Before writing the questions and the options, we will need to provide a title and a description for our quiz. As an example, I have written ‘Advanced English Grammar I’ and a brief description of the quiz. Then, I have provided five options for my first question. On this template, Google Forms automatically selects Multiple Choice as the default type of question. However, there are some other options such as Checkboxes and Short answer. You can select appropriate question types based on your needs; however, it is important to keep in mind that some question types do not allow for automatic grading.
When we are finished with writing the question and setting the options, we will determine the correct answer and provide appropriate feedback to our students based on the answers. Click on the link ‘ANSWER KEY’ and select the correct answer.
After selecting the correct answer, we will click on ‘ADD ANSWER FEEDBACK’ based on the correct and incorrect answers, which is a very nice feature since it allows entering different feedback for each correct and incorrect answer provided to each question.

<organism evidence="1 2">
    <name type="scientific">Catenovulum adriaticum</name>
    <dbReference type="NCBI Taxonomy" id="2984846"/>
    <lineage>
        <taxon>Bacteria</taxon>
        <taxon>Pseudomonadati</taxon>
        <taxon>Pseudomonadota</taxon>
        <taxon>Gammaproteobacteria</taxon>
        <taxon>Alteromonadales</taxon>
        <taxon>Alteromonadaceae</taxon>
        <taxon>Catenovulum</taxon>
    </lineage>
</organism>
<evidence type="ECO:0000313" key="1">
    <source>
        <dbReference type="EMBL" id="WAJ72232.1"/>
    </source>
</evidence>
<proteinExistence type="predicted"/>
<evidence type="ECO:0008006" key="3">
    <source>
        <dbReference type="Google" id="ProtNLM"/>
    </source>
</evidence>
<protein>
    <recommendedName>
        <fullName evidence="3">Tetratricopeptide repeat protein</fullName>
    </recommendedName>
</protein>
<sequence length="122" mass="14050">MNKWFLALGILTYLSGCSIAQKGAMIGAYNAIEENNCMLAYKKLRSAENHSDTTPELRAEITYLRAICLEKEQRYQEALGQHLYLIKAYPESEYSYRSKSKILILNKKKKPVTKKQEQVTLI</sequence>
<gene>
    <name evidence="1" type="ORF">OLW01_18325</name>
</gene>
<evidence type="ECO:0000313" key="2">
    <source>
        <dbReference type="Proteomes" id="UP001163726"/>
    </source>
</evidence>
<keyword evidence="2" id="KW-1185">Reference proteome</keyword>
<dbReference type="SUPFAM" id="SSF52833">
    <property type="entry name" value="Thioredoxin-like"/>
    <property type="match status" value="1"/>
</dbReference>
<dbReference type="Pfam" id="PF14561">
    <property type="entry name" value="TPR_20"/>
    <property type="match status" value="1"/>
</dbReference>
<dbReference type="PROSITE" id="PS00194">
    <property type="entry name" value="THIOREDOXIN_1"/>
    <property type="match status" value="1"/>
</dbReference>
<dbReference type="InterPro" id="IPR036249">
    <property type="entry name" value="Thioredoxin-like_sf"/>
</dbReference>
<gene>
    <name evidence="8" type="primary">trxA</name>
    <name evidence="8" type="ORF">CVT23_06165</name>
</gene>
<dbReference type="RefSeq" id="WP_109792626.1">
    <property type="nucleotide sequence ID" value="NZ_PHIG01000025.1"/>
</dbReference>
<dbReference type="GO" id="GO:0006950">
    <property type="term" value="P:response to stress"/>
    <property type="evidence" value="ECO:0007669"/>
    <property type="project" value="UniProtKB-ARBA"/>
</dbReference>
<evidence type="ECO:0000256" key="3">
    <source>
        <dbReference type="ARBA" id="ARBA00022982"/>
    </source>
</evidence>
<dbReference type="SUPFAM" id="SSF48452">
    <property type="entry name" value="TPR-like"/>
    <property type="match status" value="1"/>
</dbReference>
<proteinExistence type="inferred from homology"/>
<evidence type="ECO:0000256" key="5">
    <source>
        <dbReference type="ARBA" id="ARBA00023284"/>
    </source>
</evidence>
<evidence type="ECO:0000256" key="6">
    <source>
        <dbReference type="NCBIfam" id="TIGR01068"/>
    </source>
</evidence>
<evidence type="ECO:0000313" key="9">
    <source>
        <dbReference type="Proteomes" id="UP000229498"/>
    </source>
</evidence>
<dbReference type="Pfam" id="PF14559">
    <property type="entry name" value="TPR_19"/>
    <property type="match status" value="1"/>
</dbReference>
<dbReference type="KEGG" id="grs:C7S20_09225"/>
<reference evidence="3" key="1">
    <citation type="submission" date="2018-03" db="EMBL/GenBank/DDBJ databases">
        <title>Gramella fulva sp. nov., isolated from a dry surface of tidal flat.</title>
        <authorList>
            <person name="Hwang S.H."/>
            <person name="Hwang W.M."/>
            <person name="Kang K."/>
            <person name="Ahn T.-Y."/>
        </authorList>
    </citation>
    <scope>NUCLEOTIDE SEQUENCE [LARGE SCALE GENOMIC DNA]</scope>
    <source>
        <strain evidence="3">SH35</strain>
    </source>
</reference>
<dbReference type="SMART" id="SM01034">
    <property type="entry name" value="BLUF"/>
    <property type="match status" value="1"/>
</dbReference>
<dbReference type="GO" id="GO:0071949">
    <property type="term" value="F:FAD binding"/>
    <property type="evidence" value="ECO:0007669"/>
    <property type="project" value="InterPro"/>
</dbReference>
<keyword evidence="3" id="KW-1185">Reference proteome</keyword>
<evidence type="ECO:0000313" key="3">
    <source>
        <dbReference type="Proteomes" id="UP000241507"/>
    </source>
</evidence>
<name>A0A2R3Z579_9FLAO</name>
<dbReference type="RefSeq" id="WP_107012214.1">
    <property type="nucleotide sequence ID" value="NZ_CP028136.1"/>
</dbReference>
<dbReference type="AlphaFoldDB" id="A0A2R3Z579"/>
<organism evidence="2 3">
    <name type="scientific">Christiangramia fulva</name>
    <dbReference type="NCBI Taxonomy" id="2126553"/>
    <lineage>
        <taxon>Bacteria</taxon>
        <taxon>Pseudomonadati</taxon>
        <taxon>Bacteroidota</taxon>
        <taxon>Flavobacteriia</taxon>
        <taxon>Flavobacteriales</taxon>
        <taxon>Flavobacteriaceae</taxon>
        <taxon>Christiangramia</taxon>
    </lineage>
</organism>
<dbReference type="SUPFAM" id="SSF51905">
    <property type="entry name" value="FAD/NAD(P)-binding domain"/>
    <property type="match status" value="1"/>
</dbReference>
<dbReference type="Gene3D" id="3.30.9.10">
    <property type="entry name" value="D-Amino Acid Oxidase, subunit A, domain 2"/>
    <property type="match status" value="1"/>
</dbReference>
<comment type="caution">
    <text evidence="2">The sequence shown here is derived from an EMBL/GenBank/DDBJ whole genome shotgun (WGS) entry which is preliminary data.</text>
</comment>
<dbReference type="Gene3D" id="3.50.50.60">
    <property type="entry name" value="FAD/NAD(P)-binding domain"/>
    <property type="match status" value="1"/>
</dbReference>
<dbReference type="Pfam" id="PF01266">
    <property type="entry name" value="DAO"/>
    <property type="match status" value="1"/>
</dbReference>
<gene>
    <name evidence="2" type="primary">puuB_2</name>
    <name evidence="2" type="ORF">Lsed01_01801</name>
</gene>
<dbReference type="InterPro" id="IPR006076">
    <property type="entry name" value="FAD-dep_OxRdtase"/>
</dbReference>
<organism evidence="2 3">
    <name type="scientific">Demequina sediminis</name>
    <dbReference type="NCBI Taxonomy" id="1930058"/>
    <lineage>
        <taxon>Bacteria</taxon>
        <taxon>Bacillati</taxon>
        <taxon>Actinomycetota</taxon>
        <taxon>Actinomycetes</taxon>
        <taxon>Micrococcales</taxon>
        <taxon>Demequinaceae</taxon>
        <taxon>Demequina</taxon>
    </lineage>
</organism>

In order to add new questions, just click on the ‘PLUS’ icon on the right side of the questions and follow the procedure above.
If needed, we can also add our own images (or Google images) using the ‘IMAGE’ icon and/or videos from YouTube using the ‘PLAY’ icon, which can be used to test listening comprehension.
When we are finished writing all the questions, we can preview it to check how our quiz will look like using the ‘EYE’ icon on the right top side of the page. If the quiz looks fine, we can then change the settings using the ‘GEAR’ icon. In the General Tab, we can adjust several settings: ‘Collecting email addresses of the quiz takers’, ‘Sending Response receipts’, and ‘Requiring sign in’, ‘See summary charts and text responses’. By selecting the options based on our needs, we can get students’ email addresses, in order to monitor each student’s progress and encourage them to check their performance. Moreover, we can also select useful options using the Quizzes Tab.